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David Van Knapp  

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  • Comparing The DG50 To My 3-Fund Portfolio On The Road To Retirement [View article]
    I would add: current yield; dividends received per year (whole portfolio); dividend increase year over year (whole portfolio); estimated next-12-months dividends.

    What I would be looking for is the amount (yield) and growth rate (DGR) of the portfolios. The purpose would be to see how the portfolios compare if someone's goal is to build retirement income stream brick by brick over the years, rather than looking only at total return.

    Dave
    Apr 24, 2015. 08:08 PM | 4 Likes Like |Link to Comment
  • Why I Purchased Schwab's U.S Dividend Equity ETF As A Dividend Growth Investment [View article]
    g, Some of your stuff is really good. That was really good. Thanks for the chuckle.
    Dave
    Apr 24, 2015. 07:52 PM | 4 Likes Like |Link to Comment
  • Why I Purchased Schwab's U.S Dividend Equity ETF As A Dividend Growth Investment [View article]
    In addition to the backtest, start a forward test now. Go on the record with what you would advise now. Not sure whose situation to start with? Make it whoever you have been referring to with comments about complacency, easily solvable problems, and the like.
    Dave
    Apr 24, 2015. 07:50 PM | 5 Likes Like |Link to Comment
  • Comparing The DG50 To My 3-Fund Portfolio On The Road To Retirement [View article]
    I am glad to see someone establishing portfolios and tracking them forward. This is light years better than reading about someone else' portfolio and then back testing to find inspvestments and timeframes in which the person who actually has a portfolio could have done "better." The latter is just Monday Morning quarterbacking, using information that was not available at the time the real person was managing his portfolio. It is close to useless.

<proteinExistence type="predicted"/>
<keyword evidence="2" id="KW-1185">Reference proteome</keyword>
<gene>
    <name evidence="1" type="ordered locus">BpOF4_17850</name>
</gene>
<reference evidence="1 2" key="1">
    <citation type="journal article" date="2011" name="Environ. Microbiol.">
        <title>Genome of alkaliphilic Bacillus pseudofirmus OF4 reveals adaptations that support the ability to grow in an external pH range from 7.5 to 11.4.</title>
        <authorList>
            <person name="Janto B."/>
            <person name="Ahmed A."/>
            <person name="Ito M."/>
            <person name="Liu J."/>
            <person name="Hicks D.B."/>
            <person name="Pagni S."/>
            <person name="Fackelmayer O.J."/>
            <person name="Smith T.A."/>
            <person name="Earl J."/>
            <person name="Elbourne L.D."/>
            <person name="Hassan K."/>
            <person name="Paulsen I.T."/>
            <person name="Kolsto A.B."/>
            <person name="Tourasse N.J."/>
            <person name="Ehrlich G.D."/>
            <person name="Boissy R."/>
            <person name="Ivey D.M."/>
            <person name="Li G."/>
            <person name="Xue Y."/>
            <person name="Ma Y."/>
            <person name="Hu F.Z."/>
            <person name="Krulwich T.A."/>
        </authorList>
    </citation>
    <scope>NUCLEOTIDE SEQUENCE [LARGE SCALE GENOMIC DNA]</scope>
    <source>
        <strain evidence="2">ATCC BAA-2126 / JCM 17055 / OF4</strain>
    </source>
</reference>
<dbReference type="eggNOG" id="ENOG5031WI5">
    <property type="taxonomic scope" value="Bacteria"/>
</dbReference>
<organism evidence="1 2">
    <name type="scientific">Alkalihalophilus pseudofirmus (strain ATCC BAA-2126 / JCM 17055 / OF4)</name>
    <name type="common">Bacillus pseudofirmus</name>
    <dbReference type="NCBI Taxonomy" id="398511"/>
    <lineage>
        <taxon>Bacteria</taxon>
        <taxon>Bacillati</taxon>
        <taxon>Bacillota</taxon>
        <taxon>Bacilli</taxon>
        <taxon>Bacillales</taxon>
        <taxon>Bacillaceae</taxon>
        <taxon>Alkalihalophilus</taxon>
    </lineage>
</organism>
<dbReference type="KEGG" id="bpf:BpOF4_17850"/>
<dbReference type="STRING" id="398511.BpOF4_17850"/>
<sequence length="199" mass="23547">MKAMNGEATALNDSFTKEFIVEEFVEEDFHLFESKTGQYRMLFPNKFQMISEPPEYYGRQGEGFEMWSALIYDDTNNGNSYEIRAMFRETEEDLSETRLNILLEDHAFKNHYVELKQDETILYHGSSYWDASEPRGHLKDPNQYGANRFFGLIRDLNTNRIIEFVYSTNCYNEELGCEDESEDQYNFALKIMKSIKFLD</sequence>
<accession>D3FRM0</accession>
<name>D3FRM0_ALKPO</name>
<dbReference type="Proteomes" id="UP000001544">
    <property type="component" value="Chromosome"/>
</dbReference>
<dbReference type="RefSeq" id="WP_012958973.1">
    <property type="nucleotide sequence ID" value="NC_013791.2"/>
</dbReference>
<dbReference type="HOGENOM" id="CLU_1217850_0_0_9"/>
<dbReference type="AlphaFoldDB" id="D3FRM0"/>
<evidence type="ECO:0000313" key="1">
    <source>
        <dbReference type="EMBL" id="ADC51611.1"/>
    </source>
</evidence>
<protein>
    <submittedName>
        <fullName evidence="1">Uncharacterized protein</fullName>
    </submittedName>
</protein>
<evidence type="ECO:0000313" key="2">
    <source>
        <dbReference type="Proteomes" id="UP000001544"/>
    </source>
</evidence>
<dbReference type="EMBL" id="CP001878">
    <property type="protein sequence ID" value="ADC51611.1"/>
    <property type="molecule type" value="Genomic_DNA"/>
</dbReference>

My disappointment here is that the author is using exclusively a comparison metric - total return - that is not the principal goal of the real DG50 portfolio. I have no trouble with using one portfolio design for another purpose, but I think that series of articles would have much more educational value if they tracked both this author's preferred metric AND Mike Nadel's preferred metric. After all, many readers were/are interested in the DG50 for its own central goal. Why not serve both sets of readers? It could be done with just a couple more data points, and the work would be minimal.

    That said, it is refreshing to see Financial Dave put a stake in the ground and say, here are a couple alternative ideas. Let's see how they compare over the next 1-year, 3-year, and longer timeframes. This is far better than cherry picked backtests.

    Dave
    Apr 24, 2015. 01:25 PM | 7 Likes Like |Link to Comment
  • Higher Yield And Value Oriented Strategies Underperforming Broader Market [View article]
    Thanks, David. I still can't tell whether "total return" means price + dividends or price + dividends with dividends reinvested. Do you know what TR means by that term?
    Thanks, Dave
    Apr 23, 2015. 09:00 PM | Likes Like |Link to Comment
  • Why I Purchased Schwab's U.S Dividend Equity ETF As A Dividend Growth Investment [View article]
    extreme, I apologize, I misunderstood your intent.
    Dave
    Apr 23, 2015. 05:35 PM | 6 Likes Like |Link to Comment
  • Why I Purchased Schwab's U.S Dividend Equity ETF As A Dividend Growth Investment [View article]
    g, He's referring to my "Is It [Low T]?" article. I thought it was pretty funny myself.
    Dave
    Apr 23, 2015. 03:44 PM | 4 Likes Like |Link to Comment
  • Why I Purchased Schwab's U.S Dividend Equity ETF As A Dividend Growth Investment [View article]
    Rich, No, I did not find a good (or bad) dividend ETF focused on small caps. I was not looking specifically for one, and I don't know offhand if any exist.
    Dave
    Apr 23, 2015. 03:41 PM | 2 Likes Like |Link to Comment
  • Higher Yield And Value Oriented Strategies Underperforming Broader Market [View article]
    Are the returns shown with dividends reinvested, or without? For apples-apples, you need to show total returns with dividends reinvested.